Basuki said that, although he had not visited the zoo in person, information he had received indicated conditions at the zoo — from soil quality to animal health — were unacceptable.
“We chose Hashim because he is not corrupt and because handling animals is already his favorite pastime,” the deputy governor said. “Furthermore, he has a wide network in other countries. We hope that he can collaborate and cooperate with zoos abroad.”
In addition to potentially fostering cooperation with regional zoos, Hashim will be asked to audit the zoo’s budget and its 2,000 animals.
Basuki previously took the Ragunan staff to task for what he called at the time their poor management of the 120-hectare facility.
He said the city administration had allocated Rp 40 billion for the running of the zoo each year, but that poor management had left the animals unhealthy and the zoo even less popular than Taman Safari in the Bogor highlands.
An anonymous source at the zoo said that several animals had died and been buried on the grounds since May. Ragunan Zoo denied this allegation but confirmed that its only giraffe and a hippo had both died of old age.
The Jakarta Globe spoke to a recent visitor to the
Iconic Singapore Zoo celebrates its 40th birthday
Despite hard lessons along the way, zoo is now one of the world's best THE thought of a panther or bears escaping from the Singapore Zoo - regarded as one of the top zoos in the world today - and its staff keeping quiet about it may be hard to fathom now.
Yet that was exactly what happened 40 years ago, when its staff were still inexperienced, said one of the zoo's pioneer zookeepers, Mr Alagappasamy Chellaiyah.
But the iconic zoo, which celebrates its 40th birthday today, has come a long way, he added.
The 62-year-old, who joined the zoo in 1971 and is now the assistant director of zoology, recalled when two su
Saiga Success: Critically Endangered Antelope Population Doubles in 5 Years
Well it’s about time I had some success to report about the saiga (Saiga tatarica), the critically endangered antelope species native to Kazakhstan and nearby countries in central Asia.
Just a few decades ago saiga populations numbered in the millions. The fall of the Soviet Union brought uncontrolled poaching across the saiga’s range, and 95 percent of the animals were slaughtered for their meat and horns, which are used in traditional Chinese medicine. By 2010,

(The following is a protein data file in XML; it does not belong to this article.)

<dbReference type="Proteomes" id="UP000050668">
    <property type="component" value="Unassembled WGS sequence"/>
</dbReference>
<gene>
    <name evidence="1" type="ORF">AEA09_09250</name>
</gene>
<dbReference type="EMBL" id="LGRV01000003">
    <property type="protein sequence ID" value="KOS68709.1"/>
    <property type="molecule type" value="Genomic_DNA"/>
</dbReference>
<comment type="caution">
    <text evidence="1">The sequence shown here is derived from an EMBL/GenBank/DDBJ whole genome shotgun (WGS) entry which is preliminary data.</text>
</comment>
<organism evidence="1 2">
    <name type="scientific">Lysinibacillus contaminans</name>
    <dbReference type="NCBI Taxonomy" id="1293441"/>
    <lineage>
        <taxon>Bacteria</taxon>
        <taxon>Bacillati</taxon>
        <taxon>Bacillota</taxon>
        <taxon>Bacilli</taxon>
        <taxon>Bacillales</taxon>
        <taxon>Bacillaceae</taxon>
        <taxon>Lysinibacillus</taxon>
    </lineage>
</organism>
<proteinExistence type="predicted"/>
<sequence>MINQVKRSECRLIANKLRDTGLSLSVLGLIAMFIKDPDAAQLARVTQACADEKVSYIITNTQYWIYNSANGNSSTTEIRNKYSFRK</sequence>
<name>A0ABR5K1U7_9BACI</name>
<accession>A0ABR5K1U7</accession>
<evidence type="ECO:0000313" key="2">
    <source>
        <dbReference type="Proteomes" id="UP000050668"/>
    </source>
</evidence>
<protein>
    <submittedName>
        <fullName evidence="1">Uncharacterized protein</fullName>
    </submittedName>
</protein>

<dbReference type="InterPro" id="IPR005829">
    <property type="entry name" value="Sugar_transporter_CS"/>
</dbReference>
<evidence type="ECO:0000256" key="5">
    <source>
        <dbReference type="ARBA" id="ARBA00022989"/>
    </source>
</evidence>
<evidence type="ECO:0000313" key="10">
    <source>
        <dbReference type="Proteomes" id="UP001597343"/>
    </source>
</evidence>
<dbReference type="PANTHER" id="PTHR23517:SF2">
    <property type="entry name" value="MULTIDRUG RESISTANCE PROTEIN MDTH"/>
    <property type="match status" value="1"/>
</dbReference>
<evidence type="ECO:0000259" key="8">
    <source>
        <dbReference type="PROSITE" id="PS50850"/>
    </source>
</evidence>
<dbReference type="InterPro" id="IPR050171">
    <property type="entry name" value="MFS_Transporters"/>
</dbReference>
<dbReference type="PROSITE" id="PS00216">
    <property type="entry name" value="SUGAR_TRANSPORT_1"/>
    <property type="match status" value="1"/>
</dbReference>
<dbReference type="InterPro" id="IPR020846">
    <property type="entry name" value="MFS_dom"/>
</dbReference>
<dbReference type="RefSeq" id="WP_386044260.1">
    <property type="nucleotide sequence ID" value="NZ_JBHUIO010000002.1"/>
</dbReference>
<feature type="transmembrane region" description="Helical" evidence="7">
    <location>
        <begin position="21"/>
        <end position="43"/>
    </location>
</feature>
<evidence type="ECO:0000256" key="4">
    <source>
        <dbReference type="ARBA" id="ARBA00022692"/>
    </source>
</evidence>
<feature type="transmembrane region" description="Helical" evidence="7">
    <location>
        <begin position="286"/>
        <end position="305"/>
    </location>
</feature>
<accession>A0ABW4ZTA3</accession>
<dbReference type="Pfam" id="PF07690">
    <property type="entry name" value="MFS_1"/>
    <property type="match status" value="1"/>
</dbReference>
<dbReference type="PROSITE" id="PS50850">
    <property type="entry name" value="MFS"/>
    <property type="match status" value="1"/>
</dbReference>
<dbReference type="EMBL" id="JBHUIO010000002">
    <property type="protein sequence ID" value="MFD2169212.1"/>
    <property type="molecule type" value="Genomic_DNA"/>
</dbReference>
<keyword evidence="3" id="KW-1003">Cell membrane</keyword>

the first year I wrote about the saiga, the total population had fallen to an estimated 81,000 animals in five isolated populations.
But 2010 was the first of three disastrous years for the saiga. That year, 12,000 saiga died in Kazakhstan from pasteurellosis, an infection that afflicts the lungs. Another mass die-off occurred exactly one year later, this time claiming 450 animals. One year later it happened again. That time nearly 1,000 saiga were found dead from pasteurellosis—although some people actually blamed a Soyuz capsule returning a crew from the International Space Station that had recently landed nearby.
After three deadly years I did not expect this week’s report: the Kazakh government now says that its country’s saiga population has increased to 137,000 animals, more than double what it had been five years ago. In a statement, the Kazakh Ministry of Environmental Protection credited the increase with an international memorandum signed by Russia, Kazakhstan, Uzbekistan and Mongolia to preserve saiga habitat and grow their populations. As part of that agreement, Kazakhstan has taken some efforts to reduce the impact of new roads and other infrastructure in saiga habitat.
That has apparently helped the antelopes to migrate and i
Want to Understand Mortality? Look to the Chimps
Pansy was probably in her 50s when she died, which is pretty good for a chimpanzee. She passed in a way most of us would envy — peacefully, with her adult daughter, Rosie, and her best friend, Blossom, by her side. Thirty years earlier, Pansy and Blossom arrived together at the Blair Drummond Safari and Adventure Park near Stirling, Scotland. They raised their children together.
Now, as Pansy struggled to breathe, Blossom held her hand and stroked it. When the scientists at the park realized Pansy’s death was imminent, they turned on video cameras, capturing intimate moments during her last hours as Blossom, Rosie and Blossom’s son, Chippy, groomed her and comforted her as she got weaker. After she passed, the chimps examined the body, inspecting Pansy’s mouth, pulling her arm and leaning their faces close to hers.
Blossom sat by Pansy’s body through the night. And when she finally moved away to sleep in a different part of the enclosure, she did so fitfully, waking and repositioning herself dozens more times than was normal. For five days after Pansy’s death, none of the other chimps would sleep on the platform where she died.